They Got Louie, fiction by F. Brett Cox

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“How many times have we been told, since practically we were born, ‘Don’t eat the green shit. It smells good, it tastes better, but don’t fucking eat the green shit.”

illustration F. Brett Cox's story They Got Louie

Illustration from Athanasius Kircher’s La Chine, c. 1600s

“DID YOU HEAR?” Ralph said.

“What?” Eddie said.

“They got Louie.”

“No!”

“Yeah.”

“Those fucks.”

“I know.”

Those murderous fucks.”

“I know.”

“How?”

“They put out the green shit.”

“The green shit?”

“Yeah.”

“And he ate it?”

“Apparently.”

“How the fuck could he do something that stupid?”

“I don’t know.”

“How many times have we been told, since practically we were born, ‘Don’t eat the green shit. It smells good, it tastes better, but don’t fucking eat the green shit.’”

“I don’t know. But you know what they say.”

“What?”

“That if you eat just a little bit, just the right amount, it’s the best high ever.”

“What?”

“That if you eat exactly so much and no more, it’s this intense rush, it opens up your mind—”

“The fuck you’re saying. Your mind?”

“—and you see, I don’t know, God and everything.”

“See God? Well, I guess that’s pretty fucking well taken care of. I guess Louie’s just getting an eyeful of God right about now.”

“Well, maybe he is.”

“He’s sitting down at God’s feet, and he’s saying, ‘Hey, God, why does this green shit that kills you taste so good? And while we’re at it, why did you make those giant fucks who try to sucker us into eating it?’”

“Come on, Eddie.”

“See God. Fuck! See your own limp dick.”

“I know. I’m just saying.”

“See blood squirting out of your fucking mouth. See your guts pouring out of your ass.”

“Come on, Eddie.”

“That’s what that green shit does to you.”

“That’s not how it was.”

“How do you know?”

“Because I saw it.”

“You saw it?”

“I saw it.”

“And how the fuck did you see it?”

“I was hiding under that thing they keep pushed against the wall. That thing they use for a nest.”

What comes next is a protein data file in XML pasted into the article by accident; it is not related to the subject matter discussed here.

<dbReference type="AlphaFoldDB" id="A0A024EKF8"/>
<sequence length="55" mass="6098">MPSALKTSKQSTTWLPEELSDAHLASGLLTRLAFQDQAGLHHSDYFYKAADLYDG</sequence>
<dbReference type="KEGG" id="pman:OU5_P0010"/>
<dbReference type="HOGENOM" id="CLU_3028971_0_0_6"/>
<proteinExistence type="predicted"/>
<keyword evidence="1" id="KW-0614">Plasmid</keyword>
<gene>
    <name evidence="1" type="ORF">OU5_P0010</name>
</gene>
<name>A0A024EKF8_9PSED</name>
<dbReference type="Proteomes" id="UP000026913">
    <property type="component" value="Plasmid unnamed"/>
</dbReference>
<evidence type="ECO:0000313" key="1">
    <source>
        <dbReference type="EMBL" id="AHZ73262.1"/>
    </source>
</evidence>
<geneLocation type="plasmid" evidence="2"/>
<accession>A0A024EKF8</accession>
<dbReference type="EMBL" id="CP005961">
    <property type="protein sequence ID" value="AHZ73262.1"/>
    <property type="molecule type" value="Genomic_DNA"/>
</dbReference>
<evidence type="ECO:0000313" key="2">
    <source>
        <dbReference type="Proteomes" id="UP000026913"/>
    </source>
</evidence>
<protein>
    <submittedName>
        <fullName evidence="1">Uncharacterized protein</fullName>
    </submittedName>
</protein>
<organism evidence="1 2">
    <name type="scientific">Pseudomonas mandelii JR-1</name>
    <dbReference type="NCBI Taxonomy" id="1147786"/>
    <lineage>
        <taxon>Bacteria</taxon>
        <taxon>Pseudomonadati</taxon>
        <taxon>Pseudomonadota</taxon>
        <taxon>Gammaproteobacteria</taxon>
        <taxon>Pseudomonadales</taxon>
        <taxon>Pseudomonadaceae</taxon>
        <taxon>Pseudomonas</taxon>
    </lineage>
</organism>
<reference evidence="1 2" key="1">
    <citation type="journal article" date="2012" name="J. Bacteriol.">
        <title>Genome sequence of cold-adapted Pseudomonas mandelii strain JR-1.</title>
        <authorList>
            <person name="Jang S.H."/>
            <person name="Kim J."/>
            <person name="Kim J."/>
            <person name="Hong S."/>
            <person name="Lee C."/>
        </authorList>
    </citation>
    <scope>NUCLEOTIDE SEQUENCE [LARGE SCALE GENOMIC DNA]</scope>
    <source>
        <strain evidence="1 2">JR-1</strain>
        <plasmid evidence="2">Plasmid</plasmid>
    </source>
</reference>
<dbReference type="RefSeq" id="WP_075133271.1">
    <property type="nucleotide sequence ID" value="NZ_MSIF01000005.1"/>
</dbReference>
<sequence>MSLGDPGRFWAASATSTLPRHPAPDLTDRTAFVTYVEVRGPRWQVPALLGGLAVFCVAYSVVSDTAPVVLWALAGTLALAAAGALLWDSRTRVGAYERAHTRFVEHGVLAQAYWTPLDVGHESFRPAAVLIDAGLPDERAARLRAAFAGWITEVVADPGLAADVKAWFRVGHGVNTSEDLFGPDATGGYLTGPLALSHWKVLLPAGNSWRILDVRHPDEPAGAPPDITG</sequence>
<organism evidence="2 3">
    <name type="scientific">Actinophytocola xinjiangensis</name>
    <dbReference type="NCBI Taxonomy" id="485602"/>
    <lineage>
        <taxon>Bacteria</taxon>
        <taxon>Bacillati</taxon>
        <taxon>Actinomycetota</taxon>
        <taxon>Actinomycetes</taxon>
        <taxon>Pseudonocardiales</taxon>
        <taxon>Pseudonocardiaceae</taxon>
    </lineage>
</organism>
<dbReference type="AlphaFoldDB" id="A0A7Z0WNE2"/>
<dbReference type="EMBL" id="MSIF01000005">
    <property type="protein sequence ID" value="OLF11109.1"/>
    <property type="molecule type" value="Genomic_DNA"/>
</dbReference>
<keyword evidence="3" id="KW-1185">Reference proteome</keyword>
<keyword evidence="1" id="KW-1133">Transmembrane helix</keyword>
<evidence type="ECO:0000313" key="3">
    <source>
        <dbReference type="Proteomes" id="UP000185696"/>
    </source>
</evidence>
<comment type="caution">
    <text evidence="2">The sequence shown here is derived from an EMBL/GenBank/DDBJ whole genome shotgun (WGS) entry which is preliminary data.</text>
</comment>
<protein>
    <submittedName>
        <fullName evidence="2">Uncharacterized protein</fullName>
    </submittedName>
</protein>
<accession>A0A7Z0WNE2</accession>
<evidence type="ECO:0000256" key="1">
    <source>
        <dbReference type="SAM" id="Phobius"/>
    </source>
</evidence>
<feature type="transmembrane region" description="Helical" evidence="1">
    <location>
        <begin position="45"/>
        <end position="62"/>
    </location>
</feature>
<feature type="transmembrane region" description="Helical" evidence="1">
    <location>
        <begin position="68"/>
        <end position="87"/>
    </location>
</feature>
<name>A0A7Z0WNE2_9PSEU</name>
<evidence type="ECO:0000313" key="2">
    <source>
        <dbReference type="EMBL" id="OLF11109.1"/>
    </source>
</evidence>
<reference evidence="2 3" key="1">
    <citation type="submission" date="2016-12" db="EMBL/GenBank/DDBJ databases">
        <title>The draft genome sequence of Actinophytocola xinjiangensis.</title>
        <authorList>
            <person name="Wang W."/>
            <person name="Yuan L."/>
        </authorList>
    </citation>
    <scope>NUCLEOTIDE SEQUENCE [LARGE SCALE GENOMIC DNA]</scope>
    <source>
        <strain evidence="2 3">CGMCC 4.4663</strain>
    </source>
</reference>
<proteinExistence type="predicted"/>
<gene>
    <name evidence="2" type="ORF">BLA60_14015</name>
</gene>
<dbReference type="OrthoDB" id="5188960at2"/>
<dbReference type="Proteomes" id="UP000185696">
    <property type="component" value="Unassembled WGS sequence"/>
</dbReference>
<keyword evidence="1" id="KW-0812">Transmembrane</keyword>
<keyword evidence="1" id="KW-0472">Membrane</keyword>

“Yeah?”

“Yeah. They found him under that smaller thing they use for a nest—”

“How many fucking nests do they need?”

“—they were wiping the floor with that big thing that makes all the noise, and they picked up the smaller nest, and there he was. All still, his tail curled around him, looked like he was sleeping.”

“Sleeping?”

“Yeah. No blood, no guts.”

“What did they do?”

“The guy starting making some noise, and the girl made a lot of noise. They got all excited and started running around. Then they got something and scooped him up and put him in a bag and took him outside.”

“Where was the cat?”

“The cat?”

“The cat. Where was the fucking cat?”

“The cat’s gone. Hasn’t been around for ages.”

“No shit?”

“Pay attention sometime. When’s the last time you saw the cat? I think it’s dead.”

“Good.”

“It never touched us, though.”

“Goddamn right it didn’t. All ferocious and shit, but all you had to do was rear up and squeal as loud as you could and it backed right the fuck off.”

“True. It really took out the mice, though.”

“Mice! Useless little fucks. Think they’re so little and cute they can get away with shit. Fuck ‘em.”

“Yeah, I guess.”

“Where was the dog?”

“Outside, I think.”

“Louie had been lying there dead under that thing for how long and the dog didn’t notice?”